Friday night, we’re going to face a fellow conference team that is facing the same challenges we are: a sputtering offense, inability to stop the run, and an overall loss of confidence and swagger. How Friday night’s game plays out will likely have season-long effects on both the winner and the loser—the winner will be taking a big crucial step towards bowl eligibility, and the loser will probably continue a downward spiral that will probably continue until the end of the season. Defense will be key on Friday as both teams seem to struggle in the same areas. Utah runs a 4-3 defense, and you’ll see a familiar face lining up on the end.
As I stated before, Utah seems unable to stop the run as of late, which may give our running backs the boost of confidence they so desperately need to move them in a positive direction. I’m done with trying to save Mora’s job; I care a lot more about the kids on the team that leave it all on the field week after week than a guy who can go make millions somewhere else (anywhere else!). Through five conference games, Utah has allowed 1,122 yards on the ground, an average of 224 yards per game. The Utes we’re blown out by Oregon last weekend 41-20, and gave up 347 yards that day, the most rushing yards allowed since joining the Pac-12. Something of note is that Oregon only threw for 69 yards. It was a slow, grinding loss on the ground, because the Ducks had absolutely no reason to air it out. UCLA has struggled in much teh same fashion. Last weekend, Washington only threw for 109 yards, which was a lot less than Jake Browning is capable of, however, Washington ran all over us for a total of 333 yards. So clearly, neither the Utes nor the Bruins have good defense up front. We can really exploit them here if Soso Jamabo and company can get it together Friday night. Utah plays four guys up front, and if you remember former Bruin Kylie Fitts, he’ll be there on the end. Alongside him will be seniors Lowell Lotulelei and Filipo Mokofisi and sophomore Bradlee Anae. In an article by The Salt Lake Tribune, Fitts addresses their struggles on defense: “We did it all last year; we did it the first four games, [so] there’s no reason why we can’t go back to that same defense. So we’re just going to go out ... and work on that.”
The Utah linebacking corps was touted as experienced and solid going into 2017, and this position was considered Utah’s deepest position. However, the last four games have said otherwise. The starters are all experienced, with seniors Sunia Tauteoli and David Luafatasaga, and redshirt junior Casey Hughes. Tauteoli and Luafatasaga are the duo leading this group, with Tauteoli being one of the oldest players in college football this year at the age of 26. He’s logged 47 tackled so far this year, and that was with missing one game against ASU, so clearly age doesn’t matter with this guy. Luafatasaga was once slated to attend Ole Miss, but ended up at Utah instead after he transferred from Arizona Western College. He had 52 total tackles in 2016, 12 of which came in Utah’s Foster Farms Bowl win over Indiana last December. That performance came right after a 10-tackle outing in a loss at Colorado that also featured two tackles for loss and a forced fumble. This unit will challenge the run on the outsides, and will likely have a bigger impact on the game than the front four.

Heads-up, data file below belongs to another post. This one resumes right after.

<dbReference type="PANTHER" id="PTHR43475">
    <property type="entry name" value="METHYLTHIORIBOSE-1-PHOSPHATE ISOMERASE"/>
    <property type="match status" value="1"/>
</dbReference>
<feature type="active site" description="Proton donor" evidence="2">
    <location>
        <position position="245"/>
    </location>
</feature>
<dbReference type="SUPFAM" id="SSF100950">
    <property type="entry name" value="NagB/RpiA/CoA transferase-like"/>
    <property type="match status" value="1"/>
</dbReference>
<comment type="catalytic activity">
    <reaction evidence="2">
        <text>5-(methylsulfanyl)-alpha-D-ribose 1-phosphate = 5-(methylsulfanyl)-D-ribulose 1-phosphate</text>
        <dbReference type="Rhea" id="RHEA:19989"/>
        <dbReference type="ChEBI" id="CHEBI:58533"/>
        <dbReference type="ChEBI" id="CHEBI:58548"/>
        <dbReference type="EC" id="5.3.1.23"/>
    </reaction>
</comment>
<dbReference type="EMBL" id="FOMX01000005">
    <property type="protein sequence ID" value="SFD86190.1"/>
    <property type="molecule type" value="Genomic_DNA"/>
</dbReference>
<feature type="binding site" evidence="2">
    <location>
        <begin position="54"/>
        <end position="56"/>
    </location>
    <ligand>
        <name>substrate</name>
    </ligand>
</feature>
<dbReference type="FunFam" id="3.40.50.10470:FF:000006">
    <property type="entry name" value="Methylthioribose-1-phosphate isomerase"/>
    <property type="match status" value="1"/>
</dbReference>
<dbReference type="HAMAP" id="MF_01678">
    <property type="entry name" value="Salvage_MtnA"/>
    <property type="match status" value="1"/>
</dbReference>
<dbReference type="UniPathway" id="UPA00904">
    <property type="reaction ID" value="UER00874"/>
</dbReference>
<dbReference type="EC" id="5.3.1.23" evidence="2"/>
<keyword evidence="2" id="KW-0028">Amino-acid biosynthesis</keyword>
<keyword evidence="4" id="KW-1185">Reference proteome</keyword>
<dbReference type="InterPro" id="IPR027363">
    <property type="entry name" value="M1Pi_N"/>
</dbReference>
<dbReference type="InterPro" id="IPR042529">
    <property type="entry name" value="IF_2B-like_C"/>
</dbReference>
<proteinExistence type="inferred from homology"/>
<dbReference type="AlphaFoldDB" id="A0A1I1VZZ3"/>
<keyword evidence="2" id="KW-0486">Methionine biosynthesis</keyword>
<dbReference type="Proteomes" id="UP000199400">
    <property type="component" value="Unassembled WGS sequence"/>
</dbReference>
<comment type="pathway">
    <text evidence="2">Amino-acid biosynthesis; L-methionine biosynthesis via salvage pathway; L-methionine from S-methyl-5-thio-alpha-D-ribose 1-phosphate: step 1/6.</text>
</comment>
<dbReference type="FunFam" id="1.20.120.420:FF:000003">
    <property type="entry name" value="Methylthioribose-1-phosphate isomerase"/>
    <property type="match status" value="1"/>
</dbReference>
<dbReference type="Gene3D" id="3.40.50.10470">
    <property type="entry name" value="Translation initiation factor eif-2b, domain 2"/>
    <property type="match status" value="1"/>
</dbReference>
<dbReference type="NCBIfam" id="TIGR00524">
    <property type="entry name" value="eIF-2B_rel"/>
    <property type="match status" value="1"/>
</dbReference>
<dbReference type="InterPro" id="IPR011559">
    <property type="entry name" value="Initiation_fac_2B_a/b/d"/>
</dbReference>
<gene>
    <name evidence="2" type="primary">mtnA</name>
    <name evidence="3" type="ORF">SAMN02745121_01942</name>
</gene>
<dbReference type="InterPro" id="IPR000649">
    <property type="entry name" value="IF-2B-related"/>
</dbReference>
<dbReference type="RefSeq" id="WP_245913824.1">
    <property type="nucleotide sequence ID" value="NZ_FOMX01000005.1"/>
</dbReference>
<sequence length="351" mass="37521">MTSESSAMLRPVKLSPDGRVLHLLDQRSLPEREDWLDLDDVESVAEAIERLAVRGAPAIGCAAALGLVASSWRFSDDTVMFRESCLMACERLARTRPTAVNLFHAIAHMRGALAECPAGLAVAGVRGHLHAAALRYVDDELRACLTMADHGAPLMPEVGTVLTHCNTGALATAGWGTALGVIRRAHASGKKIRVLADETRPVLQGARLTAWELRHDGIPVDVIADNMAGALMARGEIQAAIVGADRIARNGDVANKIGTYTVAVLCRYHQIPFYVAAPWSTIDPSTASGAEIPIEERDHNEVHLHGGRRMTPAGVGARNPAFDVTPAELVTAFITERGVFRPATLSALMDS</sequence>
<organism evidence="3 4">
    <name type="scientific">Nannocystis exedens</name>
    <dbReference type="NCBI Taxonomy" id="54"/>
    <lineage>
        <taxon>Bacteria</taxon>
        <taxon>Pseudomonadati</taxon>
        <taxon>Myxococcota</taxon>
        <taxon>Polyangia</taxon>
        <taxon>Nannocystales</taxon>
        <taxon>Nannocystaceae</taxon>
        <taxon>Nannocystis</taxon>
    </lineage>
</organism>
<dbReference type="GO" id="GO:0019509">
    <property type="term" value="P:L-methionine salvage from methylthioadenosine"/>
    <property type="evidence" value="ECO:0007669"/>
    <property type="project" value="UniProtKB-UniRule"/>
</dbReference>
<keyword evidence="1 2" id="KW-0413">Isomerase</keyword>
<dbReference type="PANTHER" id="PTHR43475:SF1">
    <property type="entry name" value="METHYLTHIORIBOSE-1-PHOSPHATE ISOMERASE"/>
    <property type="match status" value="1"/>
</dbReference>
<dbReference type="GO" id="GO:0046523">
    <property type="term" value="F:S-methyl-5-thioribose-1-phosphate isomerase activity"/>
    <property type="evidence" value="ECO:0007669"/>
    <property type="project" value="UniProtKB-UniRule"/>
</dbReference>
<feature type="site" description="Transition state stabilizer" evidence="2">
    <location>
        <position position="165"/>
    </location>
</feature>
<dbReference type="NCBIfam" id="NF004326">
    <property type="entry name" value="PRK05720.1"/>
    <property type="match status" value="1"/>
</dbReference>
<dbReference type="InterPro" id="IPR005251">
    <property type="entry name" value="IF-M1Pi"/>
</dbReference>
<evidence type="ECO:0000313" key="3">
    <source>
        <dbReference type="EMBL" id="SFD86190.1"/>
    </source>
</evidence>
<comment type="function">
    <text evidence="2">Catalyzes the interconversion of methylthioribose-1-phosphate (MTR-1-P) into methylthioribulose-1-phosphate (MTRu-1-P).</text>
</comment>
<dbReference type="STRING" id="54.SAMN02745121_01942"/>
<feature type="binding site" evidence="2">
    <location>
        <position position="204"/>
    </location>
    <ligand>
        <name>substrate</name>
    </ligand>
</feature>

This unit is the youngest and most inexperienced on this side of the ball for the Utes, but they’ve also had a lot of success. Against Arizona (which was their last win over a month ago), this group forced five turnovers and scored a defensive touchdown. Safety Chase Hansen is the solo starter from last year, and he starts alongside sophomore Julian Blackmon and redshirt junior Casey Hughes. Head coach Kyle Whittingham has said that Blackmon is one of the “best tackling corners we’ve had here in awhile”, and that this entire unit is good at tackling one of the best secondaries they’ve had in years. I hear stuff like that and worry—Utah is going to be out for blood on Friday to stop their losing streak, and I don’t put it past our Bruins to fall apart on the road and get embarrassed on national television. Here is where good coaching would come in, but I digress.
Will this be the week that Utah finally gets their mojo back? I’d rather it was next week when they play Washington State. I hate leaving readers hanging without a definitive analysis about what is going to play out Friday, but I honestly don’t know. My gut says we get the win—Josh Rosen gets it together, the line blocks just enough to let him throw, the running backs exploit Utah’s weaknesses on defense, and our defense does just enough to stop them. But we’re so inconsistent and unpredictable that it could just as easily turn into a dumpster fire and be Utah’s coming out party.